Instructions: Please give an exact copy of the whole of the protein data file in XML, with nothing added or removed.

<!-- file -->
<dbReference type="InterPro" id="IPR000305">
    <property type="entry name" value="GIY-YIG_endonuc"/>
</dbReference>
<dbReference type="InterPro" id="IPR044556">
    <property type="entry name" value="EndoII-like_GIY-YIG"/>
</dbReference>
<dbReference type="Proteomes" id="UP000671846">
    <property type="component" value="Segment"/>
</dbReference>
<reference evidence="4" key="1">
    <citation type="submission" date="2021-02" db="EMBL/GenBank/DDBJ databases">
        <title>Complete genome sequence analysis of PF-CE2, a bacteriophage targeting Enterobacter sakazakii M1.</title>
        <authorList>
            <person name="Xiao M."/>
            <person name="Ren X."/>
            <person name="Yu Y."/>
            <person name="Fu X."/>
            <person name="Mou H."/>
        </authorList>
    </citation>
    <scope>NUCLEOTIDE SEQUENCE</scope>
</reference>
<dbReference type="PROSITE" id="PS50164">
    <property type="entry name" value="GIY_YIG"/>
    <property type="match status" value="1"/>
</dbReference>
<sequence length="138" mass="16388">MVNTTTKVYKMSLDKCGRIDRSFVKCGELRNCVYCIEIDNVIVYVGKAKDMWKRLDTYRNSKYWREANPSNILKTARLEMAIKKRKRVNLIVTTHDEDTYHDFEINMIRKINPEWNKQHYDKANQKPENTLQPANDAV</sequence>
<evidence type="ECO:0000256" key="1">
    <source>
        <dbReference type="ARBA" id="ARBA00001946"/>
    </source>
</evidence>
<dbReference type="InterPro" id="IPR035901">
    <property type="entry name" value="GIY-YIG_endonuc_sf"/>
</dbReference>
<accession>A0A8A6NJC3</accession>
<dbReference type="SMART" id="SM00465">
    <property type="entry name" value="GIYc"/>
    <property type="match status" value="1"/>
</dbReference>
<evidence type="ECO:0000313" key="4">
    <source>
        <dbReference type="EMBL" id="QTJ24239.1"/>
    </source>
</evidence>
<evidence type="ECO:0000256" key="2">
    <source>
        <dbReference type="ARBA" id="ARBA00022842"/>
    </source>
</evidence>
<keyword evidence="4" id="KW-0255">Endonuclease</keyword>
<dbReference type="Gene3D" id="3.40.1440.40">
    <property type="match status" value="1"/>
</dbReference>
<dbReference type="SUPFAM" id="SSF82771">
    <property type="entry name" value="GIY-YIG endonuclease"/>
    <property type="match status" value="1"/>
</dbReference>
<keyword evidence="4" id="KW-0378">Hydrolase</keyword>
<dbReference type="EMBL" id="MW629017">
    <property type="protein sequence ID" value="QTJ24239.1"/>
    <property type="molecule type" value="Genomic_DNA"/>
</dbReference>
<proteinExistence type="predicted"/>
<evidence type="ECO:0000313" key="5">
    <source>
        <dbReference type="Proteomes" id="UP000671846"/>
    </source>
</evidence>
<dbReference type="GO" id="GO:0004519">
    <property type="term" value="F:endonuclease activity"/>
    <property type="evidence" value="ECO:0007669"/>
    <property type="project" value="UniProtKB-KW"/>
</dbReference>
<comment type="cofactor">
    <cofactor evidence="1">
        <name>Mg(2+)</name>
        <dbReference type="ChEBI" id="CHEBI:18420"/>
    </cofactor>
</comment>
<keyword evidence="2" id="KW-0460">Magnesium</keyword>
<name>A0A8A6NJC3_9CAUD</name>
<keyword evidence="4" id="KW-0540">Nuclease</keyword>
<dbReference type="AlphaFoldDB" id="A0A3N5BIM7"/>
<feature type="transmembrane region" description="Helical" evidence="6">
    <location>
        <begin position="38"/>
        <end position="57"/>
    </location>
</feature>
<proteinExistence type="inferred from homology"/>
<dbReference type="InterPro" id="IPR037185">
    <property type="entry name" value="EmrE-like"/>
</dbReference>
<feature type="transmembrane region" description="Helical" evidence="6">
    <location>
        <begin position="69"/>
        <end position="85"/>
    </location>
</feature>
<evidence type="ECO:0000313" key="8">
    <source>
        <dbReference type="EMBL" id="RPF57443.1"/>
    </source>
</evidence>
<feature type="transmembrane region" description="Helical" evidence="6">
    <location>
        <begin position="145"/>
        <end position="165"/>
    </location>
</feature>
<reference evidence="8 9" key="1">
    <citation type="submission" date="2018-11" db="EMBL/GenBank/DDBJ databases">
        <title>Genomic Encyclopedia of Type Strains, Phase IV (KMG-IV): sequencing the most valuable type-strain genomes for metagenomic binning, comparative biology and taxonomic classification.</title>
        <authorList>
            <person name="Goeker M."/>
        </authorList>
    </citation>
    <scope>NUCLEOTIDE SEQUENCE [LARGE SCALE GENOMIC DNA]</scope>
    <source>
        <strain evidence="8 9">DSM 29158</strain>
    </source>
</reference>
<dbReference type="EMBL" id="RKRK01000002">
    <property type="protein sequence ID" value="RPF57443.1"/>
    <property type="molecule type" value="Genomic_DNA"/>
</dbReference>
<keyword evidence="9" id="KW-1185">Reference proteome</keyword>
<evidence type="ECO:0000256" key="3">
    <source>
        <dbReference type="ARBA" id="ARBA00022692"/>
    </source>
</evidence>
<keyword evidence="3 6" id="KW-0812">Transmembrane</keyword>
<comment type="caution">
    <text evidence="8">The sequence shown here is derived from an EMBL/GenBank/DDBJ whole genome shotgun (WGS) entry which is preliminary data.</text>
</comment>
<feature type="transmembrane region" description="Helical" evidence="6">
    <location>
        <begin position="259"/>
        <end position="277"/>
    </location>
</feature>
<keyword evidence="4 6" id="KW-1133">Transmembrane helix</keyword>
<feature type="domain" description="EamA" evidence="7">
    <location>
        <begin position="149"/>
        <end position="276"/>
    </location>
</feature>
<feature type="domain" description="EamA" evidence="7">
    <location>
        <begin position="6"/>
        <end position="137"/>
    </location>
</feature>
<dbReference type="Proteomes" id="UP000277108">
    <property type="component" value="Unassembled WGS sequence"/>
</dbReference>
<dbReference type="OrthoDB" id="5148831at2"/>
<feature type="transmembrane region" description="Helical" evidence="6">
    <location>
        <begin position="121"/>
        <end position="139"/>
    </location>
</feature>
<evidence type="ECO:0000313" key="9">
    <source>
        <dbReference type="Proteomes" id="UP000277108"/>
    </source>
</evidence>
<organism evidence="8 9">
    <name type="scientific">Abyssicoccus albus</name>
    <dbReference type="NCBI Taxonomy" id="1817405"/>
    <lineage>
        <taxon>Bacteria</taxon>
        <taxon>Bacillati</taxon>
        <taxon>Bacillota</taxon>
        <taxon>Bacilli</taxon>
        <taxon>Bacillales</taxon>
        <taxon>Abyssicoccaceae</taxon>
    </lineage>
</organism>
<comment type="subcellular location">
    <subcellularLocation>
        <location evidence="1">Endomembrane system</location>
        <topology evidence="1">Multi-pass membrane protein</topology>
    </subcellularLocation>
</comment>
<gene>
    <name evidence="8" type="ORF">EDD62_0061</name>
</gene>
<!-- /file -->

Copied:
<dbReference type="InterPro" id="IPR000305">
    <property type="entry name" value="GIY-YIG_endonuc"/>
</dbReference>
<dbReference type="InterPro" id="IPR044556">
    <property type="entry name" value="EndoII-like_GIY-YIG"/>
</dbReference>
<dbReference type="Proteomes" id="UP000671846">
    <property type="component" value="Segment"/>
</dbReference>
<reference evidence="4" key="1">
    <citation type="submission" date="2021-02" db="EMBL/GenBank/DDBJ databases">
        <title>Complete genome sequence analysis of PF-CE2, a bacteriophage targeting Enterobacter sakazakii M1.</title>
        <authorList>
            <person name="Xiao M."/>
            <person name="Ren X."/>
            <person name="Yu Y."/>
            <person name="Fu X."/>
            <person name="Mou H."/>
        </authorList>
    </citation>
    <scope>NUCLEOTIDE SEQUENCE</scope>
</reference>
<dbReference type="PROSITE" id="PS50164">
    <property type="entry name" value="GIY_YIG"/>
    <property type="match status" value="1"/>
</dbReference>
<sequence length="138" mass="16388">MVNTTTKVYKMSLDKCGRIDRSFVKCGELRNCVYCIEIDNVIVYVGKAKDMWKRLDTYRNSKYWREANPSNILKTARLEMAIKKRKRVNLIVTTHDEDTYHDFEINMIRKINPEWNKQHYDKANQKPENTLQPANDAV</sequence>
<evidence type="ECO:0000256" key="1">
    <source>
        <dbReference type="ARBA" id="ARBA00001946"/>
    </source>
</evidence>
<dbReference type="InterPro" id="IPR035901">
    <property type="entry name" value="GIY-YIG_endonuc_sf"/>
</dbReference>
<accession>A0A8A6NJC3</accession>
<dbReference type="SMART" id="SM00465">
    <property type="entry name" value="GIYc"/>
    <property type="match status" value="1"/>
</dbReference>
<evidence type="ECO:0000313" key="4">
    <source>
        <dbReference type="EMBL" id="QTJ24239.1"/>
    </source>
</evidence>
<evidence type="ECO:0000256" key="2">
    <source>
        <dbReference type="ARBA" id="ARBA00022842"/>
    </source>
</evidence>
<keyword evidence="4" id="KW-0255">Endonuclease</keyword>
<dbReference type="Gene3D" id="3.40.1440.40">
    <property type="match status" value="1"/>
</dbReference>
<dbReference type="SUPFAM" id="SSF82771">
    <property type="entry name" value="GIY-YIG endonuclease"/>
    <property type="match status" value="1"/>
</dbReference>
<keyword evidence="4" id="KW-0378">Hydrolase</keyword>
<dbReference type="EMBL" id="MW629017">
    <property type="protein sequence ID" value="QTJ24239.1"/>
    <property type="molecule type" value="Genomic_DNA"/>
</dbReference>
<proteinExistence type="predicted"/>
<evidence type="ECO:0000313" key="5">
    <source>
        <dbReference type="Proteomes" id="UP000671846"/>
    </source>
</evidence>
<dbReference type="GO" id="GO:0004519">
    <property type="term" value="F:endonuclease activity"/>
    <property type="evidence" value="ECO:0007669"/>
    <property type="project" value="UniProtKB-KW"/>
</dbReference>
<comment type="cofactor">
    <cofactor evidence="1">
        <name>Mg(2+)</name>
        <dbReference type="ChEBI" id="CHEBI:18420"/>
    </cofactor>
</comment>
<keyword evidence="2" id="KW-0460">Magnesium</keyword>
<name>A0A8A6NJC3_9CAUD</name>
<keyword evidence="4" id="KW-0540">Nuclease</keyword>
<dbReference type="AlphaFoldDB" id="A0A3N5BIM7"/>
<feature type="transmembrane region" description="Helical" evidence="6">
    <location>
        <begin position="38"/>
        <end position="57"/>
    </location>
</feature>
<proteinExistence type="inferred from homology"/>
<dbReference type="InterPro" id="IPR037185">
    <property type="entry name" value="EmrE-like"/>
</dbReference>
<feature type="transmembrane region" description="Helical" evidence="6">
    <location>
        <begin position="69"/>
        <end position="85"/>
    </location>
</feature>
<evidence type="ECO:0000313" key="8">
    <source>
        <dbReference type="EMBL" id="RPF57443.1"/>
    </source>
</evidence>
<feature type="transmembrane region" description="Helical" evidence="6">
    <location>
        <begin position="145"/>
        <end position="165"/>
    </location>
</feature>
<reference evidence="8 9" key="1">
    <citation type="submission" date="2018-11" db="EMBL/GenBank/DDBJ databases">
        <title>Genomic Encyclopedia of Type Strains, Phase IV (KMG-IV): sequencing the most valuable type-strain genomes for metagenomic binning, comparative biology and taxonomic classification.</title>
        <authorList>
            <person name="Goeker M."/>
        </authorList>
    </citation>
    <scope>NUCLEOTIDE SEQUENCE [LARGE SCALE GENOMIC DNA]</scope>
    <source>
        <strain evidence="8 9">DSM 29158</strain>
    </source>
</reference>
<dbReference type="EMBL" id="RKRK01000002">
    <property type="protein sequence ID" value="RPF57443.1"/>
    <property type="molecule type" value="Genomic_DNA"/>
</dbReference>
<keyword evidence="9" id="KW-1185">Reference proteome</keyword>
<evidence type="ECO:0000256" key="3">
    <source>
        <dbReference type="ARBA" id="ARBA00022692"/>
    </source>
</evidence>
<keyword evidence="3 6" id="KW-0812">Transmembrane</keyword>
<comment type="caution">
    <text evidence="8">The sequence shown here is derived from an EMBL/GenBank/DDBJ whole genome shotgun (WGS) entry which is preliminary data.</text>
</comment>
<feature type="transmembrane region" description="Helical" evidence="6">
    <location>
        <begin position="259"/>
        <end position="277"/>
    </location>
</feature>
<keyword evidence="4 6" id="KW-1133">Transmembrane helix</keyword>
<feature type="domain" description="EamA" evidence="7">
    <location>
        <begin position="149"/>
        <end position="276"/>
    </location>
</feature>
<feature type="domain" description="EamA" evidence="7">
    <location>
        <begin position="6"/>
        <end position="137"/>
    </location>
</feature>
<dbReference type="Proteomes" id="UP000277108">
    <property type="component" value="Unassembled WGS sequence"/>
</dbReference>
<dbReference type="OrthoDB" id="5148831at2"/>
<feature type="transmembrane region" description="Helical" evidence="6">
    <location>
        <begin position="121"/>
        <end position="139"/>
    </location>
</feature>
<evidence type="ECO:0000313" key="9">
    <source>
        <dbReference type="Proteomes" id="UP000277108"/>
    </source>
</evidence>
<organism evidence="8 9">
    <name type="scientific">Abyssicoccus albus</name>
    <dbReference type="NCBI Taxonomy" id="1817405"/>
    <lineage>
        <taxon>Bacteria</taxon>
        <taxon>Bacillati</taxon>
        <taxon>Bacillota</taxon>
        <taxon>Bacilli</taxon>
        <taxon>Bacillales</taxon>
        <taxon>Abyssicoccaceae</taxon>
    </lineage>
</organism>
<comment type="subcellular location">
    <subcellularLocation>
        <location evidence="1">Endomembrane system</location>
        <topology evidence="1">Multi-pass membrane protein</topology>
    </subcellularLocation>
</comment>
<gene>
    <name evidence="8" type="ORF">EDD62_0061</name>
</gene>